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Clywedion Dyffryn Dar. Fod diwadd y List of Honars vn cwpla fel hyn :— tNo. 2,4567,8910, 1st Batt. Royal Welsh, viz., Private John Salamanca Jones, to be iised up to a full lifftenan- cy, but not to go home so often without leave (via Swansea).—By Order, C.C. No. 1, 2nd Batt. Cwmbach Welsh, 4 viz., Private Shinkin Bwlet, for scar- 1 ing Zampallins and closing canal to all sambarines, to have a patch of Mer- thyr Mountain, 100 yards square, a freehold house, and shooting and fish- ing rights within the Snec's Dominions. -By Order, C.C. No. Oi, 100th Bantam Welsh, viz., Private Milltir Milgwn Heliwr, for rac- ing into the firing line and saving six wounded comrades, to receive the V.C. and the warmest thanks of a grateful nation, and to be carried showldher high from Llyndan Fach to Llyndan Fawr.— By Order, Commander-in-Chief. Fod pawb yn cretu nag os dim hanar y sowdjwrs sy wedi dangos dewrder di- ail ar y maes wedi cael beth desarva nhw, a ta ffafrites hwnt ac yma yn unig sy wedi cal super-hamitation u homon- eritees, etz., etz., ac fely y ny blan. Fod isha Inspector newydd yn nh:,("r- Snecs, a llyçed yn i ben a -cd! a be-a chi'n feddwl, [r. Gol., shwd fath neu ddiscription o Inspector ma sopin yn moyn? Wei, "Inspector of Loafers," nid tortha cofiwch; ond wy yn suggesto "Inspector of Sponjars!" Beth wetiff y. Grand Committee am hyn, mae'n an odd gwpod, ond dicon tep'ig y bydda nhw'n layo rhwpath heblaw papyr a cigars ar y ford! Fod y local Von Tairpris wedi methu cal ond unpris, a jobin da ed, achos pe bysa fe mond cal i ffordd, bysa rhaid i bawb whilo am dy i fyw yn y lleuad os na nela nhw byrnu gento fe wedi cal bentig stabal gan ei lordship. Fod prish monshonstramwns bwyd a pethach i heefad mas o bob conshans, nes ma sopin wedi mynd i gretu ta dim ond y money-lenders, y pom-shop, a'r mortarmariam sy'n mynd i achub y Snecs rhag comito seesawside yn y Cwrt Bach, os na a nhw'n Bantamaliwns i gyd cyn Gwyl Dewi. Fod isha croci'r mountebanks, fat public feeders, sofrin-grinders, poor people's food risers, a'r rack-renters; a ma Special Committee, dan presidensy General Fairplay, i gwrdd am 3 o'r gloch y bora yn y Farchnad, yr wthnos nesa, i basso verdict sawl un sydd i gal public execution yn Victoria Square, cyn bo'r collars yn mynd i'r gwaith, a •swn^yr hwtar 6 yn cyhoeddi fod y death sentans is passed! Fod gwath cwestiwn na'r cwbwl heb gal i setlo gen yr Amazons, a hwnw odd ffordd odd y Washer Mawr yn mynd i acto, ond gan fod shwd gwmanfa o wyped yn hongad ar y tops, son am rhyfal ar y slants, a phydlers 'Bernant i gyd wedi trico, a baro'r dyn gollws i watsh hour—nid our (English) (Web- ster Dictshonerry) ar hewl Bernant, Mashar a Washar sy'n mynd i enill y dydd, ond fe fydd yn deit dishefoni rhwng y DDOU DDYN MAWR a'r un dyn bach Good old Jack Hope you'll win another watch! P.S.—You've al- ready won a good old wench 1 ¡ Fod pob dyn call yn gofalu pido cal hen gownt, ond beth am y dyn wetws ta nonsans odd dechra nos Lun, a fynta heb ddima yn i bocad ? Degrees are not decreed! but owld cownt goes on for ever, why? Because there is an at- tempt on the life of the PACKMAN NEWYDD. i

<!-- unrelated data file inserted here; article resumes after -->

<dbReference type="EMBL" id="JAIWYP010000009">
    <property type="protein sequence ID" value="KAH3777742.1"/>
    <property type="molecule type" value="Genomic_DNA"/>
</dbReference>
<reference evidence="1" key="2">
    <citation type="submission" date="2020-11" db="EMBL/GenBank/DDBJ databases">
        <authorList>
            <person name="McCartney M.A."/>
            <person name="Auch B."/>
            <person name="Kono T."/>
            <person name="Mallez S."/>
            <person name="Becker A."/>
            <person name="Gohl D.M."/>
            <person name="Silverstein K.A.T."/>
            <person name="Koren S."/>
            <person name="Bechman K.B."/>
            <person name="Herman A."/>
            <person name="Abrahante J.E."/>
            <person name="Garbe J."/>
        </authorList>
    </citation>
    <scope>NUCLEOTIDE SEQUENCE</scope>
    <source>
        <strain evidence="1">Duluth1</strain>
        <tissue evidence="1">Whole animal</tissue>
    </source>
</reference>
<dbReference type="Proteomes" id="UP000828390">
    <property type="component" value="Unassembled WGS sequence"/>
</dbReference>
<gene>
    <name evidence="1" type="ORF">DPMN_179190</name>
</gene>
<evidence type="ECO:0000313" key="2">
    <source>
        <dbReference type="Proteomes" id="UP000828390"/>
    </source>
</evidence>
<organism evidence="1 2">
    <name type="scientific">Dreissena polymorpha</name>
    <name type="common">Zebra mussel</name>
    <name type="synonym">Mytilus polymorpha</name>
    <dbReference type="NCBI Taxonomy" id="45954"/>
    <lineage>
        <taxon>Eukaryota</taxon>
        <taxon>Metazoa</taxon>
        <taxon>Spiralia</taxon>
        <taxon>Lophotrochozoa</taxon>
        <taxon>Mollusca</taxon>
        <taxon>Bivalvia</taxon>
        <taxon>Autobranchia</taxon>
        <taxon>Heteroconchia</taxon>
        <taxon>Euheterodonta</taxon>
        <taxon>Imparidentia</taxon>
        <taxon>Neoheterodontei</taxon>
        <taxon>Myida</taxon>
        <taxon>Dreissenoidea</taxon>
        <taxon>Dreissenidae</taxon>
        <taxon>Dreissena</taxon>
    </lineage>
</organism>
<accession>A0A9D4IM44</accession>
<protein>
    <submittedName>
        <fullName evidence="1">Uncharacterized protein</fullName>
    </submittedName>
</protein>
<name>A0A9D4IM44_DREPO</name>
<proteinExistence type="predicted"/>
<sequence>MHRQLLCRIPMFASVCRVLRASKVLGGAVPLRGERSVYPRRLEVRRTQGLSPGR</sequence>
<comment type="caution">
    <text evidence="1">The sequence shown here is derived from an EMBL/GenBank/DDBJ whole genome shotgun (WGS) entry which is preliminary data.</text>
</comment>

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FootbalL BY "MTJDDIED OAF." Aberdare Juniors v. Cwmaman (5th Division, Glamorgan League team).— This match took place at the Athletic Grounds, Aberdare, on Saturday last. The Aberdare Juniors were: Goal, Will Owen; backs, Walter Price and Jack Price; halves, George Thomas, D. Price, and W. Daniels; forwards, Jim Jenkins, Jack Sullivan, Will Rowberry. Ned Cunnington, and Phil James. Mr. D. Cox Williams acted as referee. Cwm- aman drew first blood through their centre-forward. The Juniors replied in a determined fashion, but the Cwm backs were safe. The visitors then scored another goal. Jenkins reduced the visi- tors" lead, and a few minutes later Jack Sullivan levelled the scores. After the change of ends the Darians played in better harmony and gave the Cwmaman. backs an anxious time. Eventually Phil James scored, and this gave the Aberdare Juniors the victory by three goals to two.
Penderyn Bye-Election. Polling took place on Thursday to fill the vacancy on the Kural District Council and Merthyr Board of Guard- ians, caused bv the death of Mr David Evans, J.P., Hirwain. The votes were counted at Hirwain the same evening, and the result was as follows:— Elected. David Harris (corn merchant) 146 Not Elected. Francis Jones 114 John Evans 31 Rees Bevan 19 ■x- ■ !~3 <
When is a ship not a ship?—When she's aground. UrJ £ .2 1 I = S I COL135 lb HORNIMAN'S TEA IS I FULL WEIGHT. DEMAND Mlb I HORNIMAN's I FOR WEIGHT & VALUE.